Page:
Bolesław Kon

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Bolesław Kon (9 December 1906 – 10 June 1936) was a Polish concert pianist who won international acclaim in his brief career.

Kon was born into a poor Jewish family in Warsaw. He began his piano training aged about 10, at the Moscow Conservatory under Konstantin Igumnov. In 1924 he returned to Poland and continued his studies, first at the Chopin Higher Academy, and then at the Warsaw Conservatory under Aleksander Michałowski and afterwards under Juliusz Wertheim and Zbigniew Drzewiecki.[1] Even as a student he showed extraordinary powers, and a front-rank career was anticipated for him.

After graduation, he moved to Kraków as professor of piano at the Music Society Conservatory there, of which he became Director in 1929–1931. By now he was giving orchestral concerts in Warsaw and Kraków, and in 1932, at Drzewiecki's urging, he entered the second International Chopin Piano Competition and won the third prize. In the following year, after a short period of preparation living in Vienna, he entered the second International Music Competition there and obtained first prize. (It was on this occasion that Alfred Cortot, a member of the jury, walked out because the prize had been awarded to Kon and not to Dinu Lipatti, who took second prize.[2]) Kon at once received many invitations to give concerts.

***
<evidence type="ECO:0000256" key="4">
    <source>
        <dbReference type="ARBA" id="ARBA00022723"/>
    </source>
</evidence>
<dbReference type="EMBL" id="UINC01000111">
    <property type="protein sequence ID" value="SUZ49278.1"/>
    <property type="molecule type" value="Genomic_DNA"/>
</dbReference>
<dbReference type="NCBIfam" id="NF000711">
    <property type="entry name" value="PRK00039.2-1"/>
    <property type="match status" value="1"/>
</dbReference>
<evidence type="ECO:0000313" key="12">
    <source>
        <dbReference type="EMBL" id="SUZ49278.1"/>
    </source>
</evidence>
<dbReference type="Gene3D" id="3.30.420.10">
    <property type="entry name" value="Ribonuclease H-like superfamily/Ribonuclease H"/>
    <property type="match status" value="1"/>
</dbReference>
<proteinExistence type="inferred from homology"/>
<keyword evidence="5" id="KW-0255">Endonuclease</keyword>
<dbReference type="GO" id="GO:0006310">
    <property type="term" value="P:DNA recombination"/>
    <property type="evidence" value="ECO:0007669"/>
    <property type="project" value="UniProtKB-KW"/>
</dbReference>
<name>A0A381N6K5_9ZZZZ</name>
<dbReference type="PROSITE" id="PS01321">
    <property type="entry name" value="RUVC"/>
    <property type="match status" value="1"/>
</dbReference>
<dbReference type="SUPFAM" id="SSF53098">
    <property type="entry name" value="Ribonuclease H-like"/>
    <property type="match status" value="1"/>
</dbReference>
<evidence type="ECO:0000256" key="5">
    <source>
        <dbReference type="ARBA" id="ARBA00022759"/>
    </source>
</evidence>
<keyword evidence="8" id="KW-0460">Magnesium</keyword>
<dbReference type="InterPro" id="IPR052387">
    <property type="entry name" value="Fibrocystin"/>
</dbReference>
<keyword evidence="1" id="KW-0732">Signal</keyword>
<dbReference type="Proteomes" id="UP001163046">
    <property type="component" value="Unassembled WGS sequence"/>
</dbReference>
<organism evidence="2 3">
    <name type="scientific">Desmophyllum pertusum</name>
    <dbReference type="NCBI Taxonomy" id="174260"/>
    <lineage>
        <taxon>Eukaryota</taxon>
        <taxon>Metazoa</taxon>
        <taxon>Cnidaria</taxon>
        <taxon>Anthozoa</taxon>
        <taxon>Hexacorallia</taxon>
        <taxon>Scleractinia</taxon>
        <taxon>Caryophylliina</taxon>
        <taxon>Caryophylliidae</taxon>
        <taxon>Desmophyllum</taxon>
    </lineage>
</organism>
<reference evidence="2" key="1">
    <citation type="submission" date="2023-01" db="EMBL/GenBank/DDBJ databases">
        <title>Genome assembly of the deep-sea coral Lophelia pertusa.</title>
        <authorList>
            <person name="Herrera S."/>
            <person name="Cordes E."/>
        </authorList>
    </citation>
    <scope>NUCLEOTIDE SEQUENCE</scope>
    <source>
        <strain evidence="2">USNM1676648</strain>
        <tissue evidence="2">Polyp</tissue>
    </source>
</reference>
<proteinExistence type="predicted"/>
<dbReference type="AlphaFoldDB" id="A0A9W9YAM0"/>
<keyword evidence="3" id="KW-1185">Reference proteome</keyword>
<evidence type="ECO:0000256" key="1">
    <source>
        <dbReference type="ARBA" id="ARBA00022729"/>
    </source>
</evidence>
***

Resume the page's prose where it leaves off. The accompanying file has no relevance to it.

However, he suffered from a form of existential depression and committed suicide in Warsaw in June 1936. He was afflicted with a hereditary mental illness and attended a sanatorium at regular intervals. The need to continue his career caused him to cut short a period of treatment, and it was in this way that the fatal melancholy overtook him.[1]

According to Professor Drzewiecki, Kon was the greatest pianistic genius that he ever heard; Mme Margerita Trombini-Kazuro described his playing as of great nobility and spontaneity.[1] It is believed that he made no recordings.


  1. ^ a b c J. Methuen-Campbell 1981, 116.
  2. ^ J. Methuen-Campbell 1981, 182.


External links[edit]

  • Fryderyk Chopin Institute biographic sketch of Kon, [1]